Danish pension fund PFA is locked in negotiations with a Berlin public authority over its new ownership of several rental apartments, and could be forced to sell them to a local housing association if it fails to agree to certain terms.
Reiner Wild, chief executive of the Berlin Tenants‘ Association (Berliner Mieterverein), told IPE Real Assets: “The municipality of Neukölln (Bezirk Neukölln) is negotiating with PFA, and PFA now has until 7 January to reach an agreement allowing it to retain ownership of the buildings.”
While the talks are being conducted privately, he said conditions in such agreements could include a pledge not to redevelop the properties for 20 years, for example.
PFA declined to comment on the matter.
Alongside Hamburg and Munich, Berlin is one of three large German cities where — in certain residential areas designated as Environmental Protection Zones (Milieuschutzgebiete) — local housing associations (Städtische Wohnungsbaugesellschaften) have the legal option to buy tenanted buildings shortly after they have changed ownership in the private sector.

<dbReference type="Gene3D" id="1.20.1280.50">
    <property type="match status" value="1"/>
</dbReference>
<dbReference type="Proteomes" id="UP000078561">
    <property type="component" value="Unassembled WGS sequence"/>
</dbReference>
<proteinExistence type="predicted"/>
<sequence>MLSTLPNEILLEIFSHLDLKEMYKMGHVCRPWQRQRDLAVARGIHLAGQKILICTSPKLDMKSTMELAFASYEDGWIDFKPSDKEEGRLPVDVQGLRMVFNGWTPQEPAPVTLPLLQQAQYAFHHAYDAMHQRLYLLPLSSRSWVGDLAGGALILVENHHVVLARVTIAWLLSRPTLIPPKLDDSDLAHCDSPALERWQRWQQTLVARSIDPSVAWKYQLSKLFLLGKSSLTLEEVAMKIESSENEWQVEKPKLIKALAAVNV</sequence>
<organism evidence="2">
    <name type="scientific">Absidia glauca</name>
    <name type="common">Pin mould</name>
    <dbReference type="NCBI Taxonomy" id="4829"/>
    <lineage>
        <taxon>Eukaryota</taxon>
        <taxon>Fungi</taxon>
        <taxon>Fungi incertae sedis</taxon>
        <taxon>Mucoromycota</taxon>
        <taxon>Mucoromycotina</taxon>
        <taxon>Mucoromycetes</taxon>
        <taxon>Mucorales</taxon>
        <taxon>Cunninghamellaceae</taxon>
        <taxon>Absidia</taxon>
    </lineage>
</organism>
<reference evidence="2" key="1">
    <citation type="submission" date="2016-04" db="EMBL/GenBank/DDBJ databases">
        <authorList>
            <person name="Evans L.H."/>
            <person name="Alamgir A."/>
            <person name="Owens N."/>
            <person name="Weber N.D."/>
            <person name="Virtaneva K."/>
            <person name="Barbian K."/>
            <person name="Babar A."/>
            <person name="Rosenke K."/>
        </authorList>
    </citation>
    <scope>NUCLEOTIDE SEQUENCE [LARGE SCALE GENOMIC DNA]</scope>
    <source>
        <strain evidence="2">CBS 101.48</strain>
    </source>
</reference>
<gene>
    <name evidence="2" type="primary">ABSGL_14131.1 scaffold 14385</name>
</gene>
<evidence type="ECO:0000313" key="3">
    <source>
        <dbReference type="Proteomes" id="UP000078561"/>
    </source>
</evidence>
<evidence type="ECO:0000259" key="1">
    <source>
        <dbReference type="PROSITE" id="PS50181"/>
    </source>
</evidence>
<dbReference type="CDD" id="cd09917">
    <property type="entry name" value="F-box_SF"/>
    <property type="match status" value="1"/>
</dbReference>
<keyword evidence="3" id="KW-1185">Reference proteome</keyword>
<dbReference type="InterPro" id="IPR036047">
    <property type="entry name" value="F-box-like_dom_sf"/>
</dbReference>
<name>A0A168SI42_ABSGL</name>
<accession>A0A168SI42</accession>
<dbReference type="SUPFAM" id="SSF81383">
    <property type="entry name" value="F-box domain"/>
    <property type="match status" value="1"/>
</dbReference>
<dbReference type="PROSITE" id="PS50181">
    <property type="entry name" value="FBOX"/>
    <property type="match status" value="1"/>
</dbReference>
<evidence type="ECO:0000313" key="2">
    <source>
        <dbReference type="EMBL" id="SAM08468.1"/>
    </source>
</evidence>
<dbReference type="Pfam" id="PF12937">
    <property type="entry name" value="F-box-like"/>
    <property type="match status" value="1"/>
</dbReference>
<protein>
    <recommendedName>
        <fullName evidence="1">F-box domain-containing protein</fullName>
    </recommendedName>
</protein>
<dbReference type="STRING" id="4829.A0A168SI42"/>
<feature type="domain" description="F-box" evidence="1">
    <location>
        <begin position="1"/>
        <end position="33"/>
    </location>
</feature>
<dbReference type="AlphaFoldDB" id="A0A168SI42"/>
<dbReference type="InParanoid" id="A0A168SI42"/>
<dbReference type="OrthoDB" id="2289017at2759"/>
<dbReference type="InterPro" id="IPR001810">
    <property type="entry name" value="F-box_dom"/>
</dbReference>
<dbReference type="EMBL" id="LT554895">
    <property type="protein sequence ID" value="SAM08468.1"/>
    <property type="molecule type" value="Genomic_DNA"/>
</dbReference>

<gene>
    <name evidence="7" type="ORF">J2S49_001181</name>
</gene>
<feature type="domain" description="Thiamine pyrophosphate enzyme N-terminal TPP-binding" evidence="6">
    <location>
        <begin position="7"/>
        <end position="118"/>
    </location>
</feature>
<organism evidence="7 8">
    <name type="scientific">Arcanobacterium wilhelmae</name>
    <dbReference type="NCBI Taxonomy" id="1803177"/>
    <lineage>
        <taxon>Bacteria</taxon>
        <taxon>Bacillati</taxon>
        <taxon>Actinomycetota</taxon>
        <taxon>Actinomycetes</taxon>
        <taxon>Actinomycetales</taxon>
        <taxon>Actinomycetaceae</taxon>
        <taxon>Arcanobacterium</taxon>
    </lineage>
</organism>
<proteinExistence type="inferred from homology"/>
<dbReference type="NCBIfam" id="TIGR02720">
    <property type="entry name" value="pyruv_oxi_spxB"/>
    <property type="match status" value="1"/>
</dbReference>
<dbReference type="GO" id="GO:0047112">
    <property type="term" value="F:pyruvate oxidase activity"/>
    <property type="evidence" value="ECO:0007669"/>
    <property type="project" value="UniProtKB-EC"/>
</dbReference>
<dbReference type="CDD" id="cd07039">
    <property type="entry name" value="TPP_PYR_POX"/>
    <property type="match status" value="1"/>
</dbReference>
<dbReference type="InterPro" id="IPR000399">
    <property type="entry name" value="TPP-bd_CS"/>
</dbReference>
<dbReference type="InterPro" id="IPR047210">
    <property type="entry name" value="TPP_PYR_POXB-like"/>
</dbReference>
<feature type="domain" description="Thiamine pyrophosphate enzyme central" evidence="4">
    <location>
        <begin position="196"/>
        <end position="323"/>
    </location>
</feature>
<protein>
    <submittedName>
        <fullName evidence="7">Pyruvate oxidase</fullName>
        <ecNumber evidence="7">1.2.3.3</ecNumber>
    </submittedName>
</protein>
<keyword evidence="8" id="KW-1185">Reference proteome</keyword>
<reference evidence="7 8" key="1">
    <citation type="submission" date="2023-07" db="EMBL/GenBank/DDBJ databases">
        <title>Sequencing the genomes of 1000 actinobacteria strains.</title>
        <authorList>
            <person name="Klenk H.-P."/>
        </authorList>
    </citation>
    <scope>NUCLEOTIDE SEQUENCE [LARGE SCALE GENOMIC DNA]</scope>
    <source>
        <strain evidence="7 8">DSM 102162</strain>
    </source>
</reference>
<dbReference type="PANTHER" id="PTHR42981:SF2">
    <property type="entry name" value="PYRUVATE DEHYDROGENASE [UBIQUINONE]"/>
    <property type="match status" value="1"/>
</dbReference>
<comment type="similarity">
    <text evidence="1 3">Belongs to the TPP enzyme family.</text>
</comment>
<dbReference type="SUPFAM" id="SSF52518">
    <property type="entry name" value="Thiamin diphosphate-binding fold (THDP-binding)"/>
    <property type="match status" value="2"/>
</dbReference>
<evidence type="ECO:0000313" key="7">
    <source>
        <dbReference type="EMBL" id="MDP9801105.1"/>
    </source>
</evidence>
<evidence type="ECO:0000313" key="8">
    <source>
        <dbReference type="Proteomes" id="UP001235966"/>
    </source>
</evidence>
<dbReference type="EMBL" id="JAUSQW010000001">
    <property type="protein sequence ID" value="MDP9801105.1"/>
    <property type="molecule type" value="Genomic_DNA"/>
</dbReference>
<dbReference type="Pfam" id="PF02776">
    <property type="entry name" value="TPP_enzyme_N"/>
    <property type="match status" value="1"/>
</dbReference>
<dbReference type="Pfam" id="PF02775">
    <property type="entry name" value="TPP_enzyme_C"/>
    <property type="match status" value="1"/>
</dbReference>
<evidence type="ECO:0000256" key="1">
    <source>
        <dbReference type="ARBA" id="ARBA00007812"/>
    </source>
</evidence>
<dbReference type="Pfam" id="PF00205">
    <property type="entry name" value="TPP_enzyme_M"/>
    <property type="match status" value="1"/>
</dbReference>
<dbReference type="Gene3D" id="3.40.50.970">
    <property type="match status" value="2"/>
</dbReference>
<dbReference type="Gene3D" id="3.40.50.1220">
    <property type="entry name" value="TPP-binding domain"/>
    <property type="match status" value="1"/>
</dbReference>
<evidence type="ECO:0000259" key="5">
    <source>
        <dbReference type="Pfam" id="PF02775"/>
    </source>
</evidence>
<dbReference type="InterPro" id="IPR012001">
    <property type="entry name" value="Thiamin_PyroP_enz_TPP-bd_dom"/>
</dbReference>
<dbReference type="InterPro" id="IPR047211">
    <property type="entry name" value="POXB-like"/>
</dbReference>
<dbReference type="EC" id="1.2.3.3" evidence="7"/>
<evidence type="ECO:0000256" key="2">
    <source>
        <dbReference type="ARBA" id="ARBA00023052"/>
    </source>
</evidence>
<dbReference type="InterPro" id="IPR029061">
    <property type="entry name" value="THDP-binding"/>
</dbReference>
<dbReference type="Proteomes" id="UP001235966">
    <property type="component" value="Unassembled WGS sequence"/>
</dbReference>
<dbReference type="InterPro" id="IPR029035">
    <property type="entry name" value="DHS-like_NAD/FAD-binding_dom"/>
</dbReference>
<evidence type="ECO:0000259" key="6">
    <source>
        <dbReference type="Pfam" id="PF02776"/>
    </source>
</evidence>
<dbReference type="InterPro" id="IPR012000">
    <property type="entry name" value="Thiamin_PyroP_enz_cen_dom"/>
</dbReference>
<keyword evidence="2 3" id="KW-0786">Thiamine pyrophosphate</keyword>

This is the case with the apartments which PFA bought this summer, located in Thiemannstraße 16 to 23 and in neighbouring Böhmischen Straße 21 to 23 in the up-and-coming southern Berlin district of Neukölln.
The assets form part of a huge deal made by the €80bn Danish institutional investor’ this summer, when it bought more than €1bn of German assets from Industria Wohnen.
PFA hired Domicil Real Estate Group to manage the portfolio, which consisted of one commercial building and 33 residential buildings across 15 locations in Germany.
The takeover of the apartments by the Danish pension fund caused uproar among residents when news spread just last month, with tenants launching a campaign group and supported by local politicians.
In a similar case in nearby Schöneberg in Berlin, PFA has recently won the right to retain ownership after agreeing certain conditions with the local authority there, Wild confirmed.
According to a report in the Berliner Morgenpost newspaper, tenants in the Thiemannstraße apartments are worried their flats — where rent levels are currently considered reasonable — could be transformed into expensive owner-occupied homes.
Even though the properties are in an environmental protection zone, the newspaper reported that regulations surrounding such areas in Germany were increasingly being circumvented.
Wild denied the level of protection the zoning gave was being eroded, but said rising real estate prices were making it harder for local housing associations to buy the assets.
“Also, the two-month period in which they can exercise the option to buy is very short,” he said.
However, it was better for tenants, according to Wild, if their building was owned by a local housing association rather than a private investor.